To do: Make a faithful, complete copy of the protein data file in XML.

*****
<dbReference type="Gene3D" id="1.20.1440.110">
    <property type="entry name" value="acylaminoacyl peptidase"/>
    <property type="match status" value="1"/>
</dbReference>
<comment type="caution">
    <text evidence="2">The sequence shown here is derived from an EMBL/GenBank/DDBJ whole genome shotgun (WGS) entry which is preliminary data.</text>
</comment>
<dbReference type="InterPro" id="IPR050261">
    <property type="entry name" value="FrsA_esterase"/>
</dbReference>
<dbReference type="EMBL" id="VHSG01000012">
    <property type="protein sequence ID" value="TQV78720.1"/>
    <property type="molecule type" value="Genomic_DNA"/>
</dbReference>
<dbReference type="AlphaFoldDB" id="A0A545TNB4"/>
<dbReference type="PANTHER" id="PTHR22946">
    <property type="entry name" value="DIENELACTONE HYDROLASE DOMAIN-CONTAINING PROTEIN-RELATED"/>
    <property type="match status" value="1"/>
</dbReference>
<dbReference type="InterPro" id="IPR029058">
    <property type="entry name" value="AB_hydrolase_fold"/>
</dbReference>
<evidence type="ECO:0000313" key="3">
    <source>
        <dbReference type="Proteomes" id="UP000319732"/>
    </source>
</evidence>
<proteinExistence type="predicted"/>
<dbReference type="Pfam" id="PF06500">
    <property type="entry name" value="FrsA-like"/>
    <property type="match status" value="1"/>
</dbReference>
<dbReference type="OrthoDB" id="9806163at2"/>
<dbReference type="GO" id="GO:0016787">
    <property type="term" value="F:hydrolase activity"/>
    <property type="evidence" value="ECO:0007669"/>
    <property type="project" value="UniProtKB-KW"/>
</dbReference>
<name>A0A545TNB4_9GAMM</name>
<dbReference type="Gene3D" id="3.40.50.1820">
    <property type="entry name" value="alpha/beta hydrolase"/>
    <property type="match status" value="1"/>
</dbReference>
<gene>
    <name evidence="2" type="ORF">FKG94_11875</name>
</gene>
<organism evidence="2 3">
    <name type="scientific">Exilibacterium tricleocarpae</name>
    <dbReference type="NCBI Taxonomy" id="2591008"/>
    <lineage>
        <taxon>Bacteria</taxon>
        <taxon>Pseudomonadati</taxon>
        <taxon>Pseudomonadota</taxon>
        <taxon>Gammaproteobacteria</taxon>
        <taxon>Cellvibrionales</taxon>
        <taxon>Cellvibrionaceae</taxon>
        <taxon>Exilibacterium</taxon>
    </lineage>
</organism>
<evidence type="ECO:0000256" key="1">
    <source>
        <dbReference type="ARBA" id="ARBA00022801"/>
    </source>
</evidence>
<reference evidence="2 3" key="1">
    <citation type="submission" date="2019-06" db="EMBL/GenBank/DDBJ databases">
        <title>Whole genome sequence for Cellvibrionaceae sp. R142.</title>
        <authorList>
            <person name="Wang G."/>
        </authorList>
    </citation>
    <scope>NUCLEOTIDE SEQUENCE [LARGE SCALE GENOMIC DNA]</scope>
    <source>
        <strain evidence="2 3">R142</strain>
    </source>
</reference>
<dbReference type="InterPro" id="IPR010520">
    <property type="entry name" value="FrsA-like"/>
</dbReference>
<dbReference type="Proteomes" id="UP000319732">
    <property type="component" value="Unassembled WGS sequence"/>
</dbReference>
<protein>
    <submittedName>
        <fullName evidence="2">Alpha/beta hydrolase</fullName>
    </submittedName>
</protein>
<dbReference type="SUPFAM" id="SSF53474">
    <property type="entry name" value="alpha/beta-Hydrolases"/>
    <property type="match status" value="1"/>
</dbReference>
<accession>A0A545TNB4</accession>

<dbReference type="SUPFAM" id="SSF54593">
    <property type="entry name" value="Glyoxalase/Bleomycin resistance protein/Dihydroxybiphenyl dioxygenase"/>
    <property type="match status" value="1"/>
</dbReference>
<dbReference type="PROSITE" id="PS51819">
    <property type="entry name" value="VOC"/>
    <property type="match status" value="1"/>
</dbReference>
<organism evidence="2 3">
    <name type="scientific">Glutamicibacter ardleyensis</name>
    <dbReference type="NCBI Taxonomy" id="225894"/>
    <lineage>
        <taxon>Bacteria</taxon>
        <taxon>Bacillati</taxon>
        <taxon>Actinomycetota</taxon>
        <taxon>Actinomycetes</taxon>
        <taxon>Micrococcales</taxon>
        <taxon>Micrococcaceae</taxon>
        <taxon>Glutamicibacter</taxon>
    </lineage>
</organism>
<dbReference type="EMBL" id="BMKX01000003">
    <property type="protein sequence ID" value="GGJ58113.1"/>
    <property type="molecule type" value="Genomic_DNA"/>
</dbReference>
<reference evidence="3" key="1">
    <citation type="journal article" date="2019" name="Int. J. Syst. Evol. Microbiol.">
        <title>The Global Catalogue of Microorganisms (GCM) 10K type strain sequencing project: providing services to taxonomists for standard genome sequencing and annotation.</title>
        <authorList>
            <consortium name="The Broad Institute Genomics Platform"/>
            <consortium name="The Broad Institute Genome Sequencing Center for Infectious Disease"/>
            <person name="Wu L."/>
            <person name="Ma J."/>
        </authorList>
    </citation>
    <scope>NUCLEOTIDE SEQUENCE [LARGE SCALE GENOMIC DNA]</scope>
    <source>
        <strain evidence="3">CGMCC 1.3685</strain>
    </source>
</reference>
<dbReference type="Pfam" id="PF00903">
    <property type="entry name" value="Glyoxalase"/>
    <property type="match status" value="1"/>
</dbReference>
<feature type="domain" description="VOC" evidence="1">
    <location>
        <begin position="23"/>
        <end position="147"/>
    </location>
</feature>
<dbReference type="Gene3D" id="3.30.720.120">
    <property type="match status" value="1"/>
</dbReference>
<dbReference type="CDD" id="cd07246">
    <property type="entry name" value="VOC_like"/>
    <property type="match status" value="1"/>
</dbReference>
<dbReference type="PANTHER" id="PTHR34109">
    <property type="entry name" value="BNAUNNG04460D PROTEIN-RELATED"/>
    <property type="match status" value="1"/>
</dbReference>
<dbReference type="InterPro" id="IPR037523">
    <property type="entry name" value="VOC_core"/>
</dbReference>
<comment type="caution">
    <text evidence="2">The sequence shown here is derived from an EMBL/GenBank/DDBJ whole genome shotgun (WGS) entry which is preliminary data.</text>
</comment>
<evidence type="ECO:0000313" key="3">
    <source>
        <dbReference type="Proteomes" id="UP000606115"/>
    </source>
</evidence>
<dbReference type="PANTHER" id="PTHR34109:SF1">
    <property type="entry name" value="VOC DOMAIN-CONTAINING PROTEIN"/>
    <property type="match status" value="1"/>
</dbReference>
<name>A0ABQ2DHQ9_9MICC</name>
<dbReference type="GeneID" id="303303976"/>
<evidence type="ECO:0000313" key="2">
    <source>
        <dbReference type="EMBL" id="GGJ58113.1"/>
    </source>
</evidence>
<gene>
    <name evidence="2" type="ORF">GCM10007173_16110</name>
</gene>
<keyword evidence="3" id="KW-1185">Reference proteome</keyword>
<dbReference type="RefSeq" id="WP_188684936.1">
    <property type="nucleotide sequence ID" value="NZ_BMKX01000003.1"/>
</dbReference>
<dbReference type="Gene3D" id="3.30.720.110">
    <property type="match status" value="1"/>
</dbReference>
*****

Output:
<dbReference type="Gene3D" id="1.20.1440.110">
    <property type="entry name" value="acylaminoacyl peptidase"/>
    <property type="match status" value="1"/>
</dbReference>
<comment type="caution">
    <text evidence="2">The sequence shown here is derived from an EMBL/GenBank/DDBJ whole genome shotgun (WGS) entry which is preliminary data.</text>
</comment>
<dbReference type="InterPro" id="IPR050261">
    <property type="entry name" value="FrsA_esterase"/>
</dbReference>
<dbReference type="EMBL" id="VHSG01000012">
    <property type="protein sequence ID" value="TQV78720.1"/>
    <property type="molecule type" value="Genomic_DNA"/>
</dbReference>
<dbReference type="AlphaFoldDB" id="A0A545TNB4"/>
<dbReference type="PANTHER" id="PTHR22946">
    <property type="entry name" value="DIENELACTONE HYDROLASE DOMAIN-CONTAINING PROTEIN-RELATED"/>
    <property type="match status" value="1"/>
</dbReference>
<dbReference type="InterPro" id="IPR029058">
    <property type="entry name" value="AB_hydrolase_fold"/>
</dbReference>
<evidence type="ECO:0000313" key="3">
    <source>
        <dbReference type="Proteomes" id="UP000319732"/>
    </source>
</evidence>
<proteinExistence type="predicted"/>
<dbReference type="Pfam" id="PF06500">
    <property type="entry name" value="FrsA-like"/>
    <property type="match status" value="1"/>
</dbReference>
<dbReference type="OrthoDB" id="9806163at2"/>
<dbReference type="GO" id="GO:0016787">
    <property type="term" value="F:hydrolase activity"/>
    <property type="evidence" value="ECO:0007669"/>
    <property type="project" value="UniProtKB-KW"/>
</dbReference>
<name>A0A545TNB4_9GAMM</name>
<dbReference type="Gene3D" id="3.40.50.1820">
    <property type="entry name" value="alpha/beta hydrolase"/>
    <property type="match status" value="1"/>
</dbReference>
<gene>
    <name evidence="2" type="ORF">FKG94_11875</name>
</gene>
<organism evidence="2 3">
    <name type="scientific">Exilibacterium tricleocarpae</name>
    <dbReference type="NCBI Taxonomy" id="2591008"/>
    <lineage>
        <taxon>Bacteria</taxon>
        <taxon>Pseudomonadati</taxon>
        <taxon>Pseudomonadota</taxon>
        <taxon>Gammaproteobacteria</taxon>
        <taxon>Cellvibrionales</taxon>
        <taxon>Cellvibrionaceae</taxon>
        <taxon>Exilibacterium</taxon>
    </lineage>
</organism>
<evidence type="ECO:0000256" key="1">
    <source>
        <dbReference type="ARBA" id="ARBA00022801"/>
    </source>
</evidence>
<reference evidence="2 3" key="1">
    <citation type="submission" date="2019-06" db="EMBL/GenBank/DDBJ databases">
        <title>Whole genome sequence for Cellvibrionaceae sp. R142.</title>
        <authorList>
            <person name="Wang G."/>
        </authorList>
    </citation>
    <scope>NUCLEOTIDE SEQUENCE [LARGE SCALE GENOMIC DNA]</scope>
    <source>
        <strain evidence="2 3">R142</strain>
    </source>
</reference>
<dbReference type="InterPro" id="IPR010520">
    <property type="entry name" value="FrsA-like"/>
</dbReference>
<dbReference type="Proteomes" id="UP000319732">
    <property type="component" value="Unassembled WGS sequence"/>
</dbReference>
<protein>
    <submittedName>
        <fullName evidence="2">Alpha/beta hydrolase</fullName>
    </submittedName>
</protein>
<dbReference type="SUPFAM" id="SSF53474">
    <property type="entry name" value="alpha/beta-Hydrolases"/>
    <property type="match status" value="1"/>
</dbReference>
<accession>A0A545TNB4</accession>

<dbReference type="SUPFAM" id="SSF54593">
    <property type="entry name" value="Glyoxalase/Bleomycin resistance protein/Dihydroxybiphenyl dioxygenase"/>
    <property type="match status" value="1"/>
</dbReference>
<dbReference type="PROSITE" id="PS51819">
    <property type="entry name" value="VOC"/>
    <property type="match status" value="1"/>
</dbReference>
<organism evidence="2 3">
    <name type="scientific">Glutamicibacter ardleyensis</name>
    <dbReference type="NCBI Taxonomy" id="225894"/>
    <lineage>
        <taxon>Bacteria</taxon>
        <taxon>Bacillati</taxon>
        <taxon>Actinomycetota</taxon>
        <taxon>Actinomycetes</taxon>
        <taxon>Micrococcales</taxon>
        <taxon>Micrococcaceae</taxon>
        <taxon>Glutamicibacter</taxon>
    </lineage>
</organism>
<dbReference type="EMBL" id="BMKX01000003">
    <property type="protein sequence ID" value="GGJ58113.1"/>
    <property type="molecule type" value="Genomic_DNA"/>
</dbReference>
<reference evidence="3" key="1">
    <citation type="journal article" date="2019" name="Int. J. Syst. Evol. Microbiol.">
        <title>The Global Catalogue of Microorganisms (GCM) 10K type strain sequencing project: providing services to taxonomists for standard genome sequencing and annotation.</title>
        <authorList>
            <consortium name="The Broad Institute Genomics Platform"/>
            <consortium name="The Broad Institute Genome Sequencing Center for Infectious Disease"/>
            <person name="Wu L."/>
            <person name="Ma J."/>
        </authorList>
    </citation>
    <scope>NUCLEOTIDE SEQUENCE [LARGE SCALE GENOMIC DNA]</scope>
    <source>
        <strain evidence="3">CGMCC 1.3685</strain>
    </source>
</reference>
<dbReference type="Pfam" id="PF00903">
    <property type="entry name" value="Glyoxalase"/>
    <property type="match status" value="1"/>
</dbReference>
<feature type="domain" description="VOC" evidence="1">
    <location>
        <begin position="23"/>
        <end position="147"/>
    </location>
</feature>
<dbReference type="Gene3D" id="3.30.720.120">
    <property type="match status" value="1"/>
</dbReference>
<dbReference type="CDD" id="cd07246">
    <property type="entry name" value="VOC_like"/>
    <property type="match status" value="1"/>
</dbReference>
<dbReference type="PANTHER" id="PTHR34109">
    <property type="entry name" value="BNAUNNG04460D PROTEIN-RELATED"/>
    <property type="match status" value="1"/>
</dbReference>
<dbReference type="InterPro" id="IPR037523">
    <property type="entry name" value="VOC_core"/>
</dbReference>
<comment type="caution">
    <text evidence="2">The sequence shown here is derived from an EMBL/GenBank/DDBJ whole genome shotgun (WGS) entry which is preliminary data.</text>
</comment>
<evidence type="ECO:0000313" key="3">
    <source>
        <dbReference type="Proteomes" id="UP000606115"/>
    </source>
</evidence>
<dbReference type="PANTHER" id="PTHR34109:SF1">
    <property type="entry name" value="VOC DOMAIN-CONTAINING PROTEIN"/>
    <property type="match status" value="1"/>
</dbReference>
<name>A0ABQ2DHQ9_9MICC</name>
<dbReference type="GeneID" id="303303976"/>
<evidence type="ECO:0000313" key="2">
    <source>
        <dbReference type="EMBL" id="GGJ58113.1"/>
    </source>
</evidence>
<gene>
    <name evidence="2" type="ORF">GCM10007173_16110</name>
</gene>
<keyword evidence="3" id="KW-1185">Reference proteome</keyword>
<dbReference type="RefSeq" id="WP_188684936.1">
    <property type="nucleotide sequence ID" value="NZ_BMKX01000003.1"/>
</dbReference>
<dbReference type="Gene3D" id="3.30.720.110">
    <property type="match status" value="1"/>
</dbReference>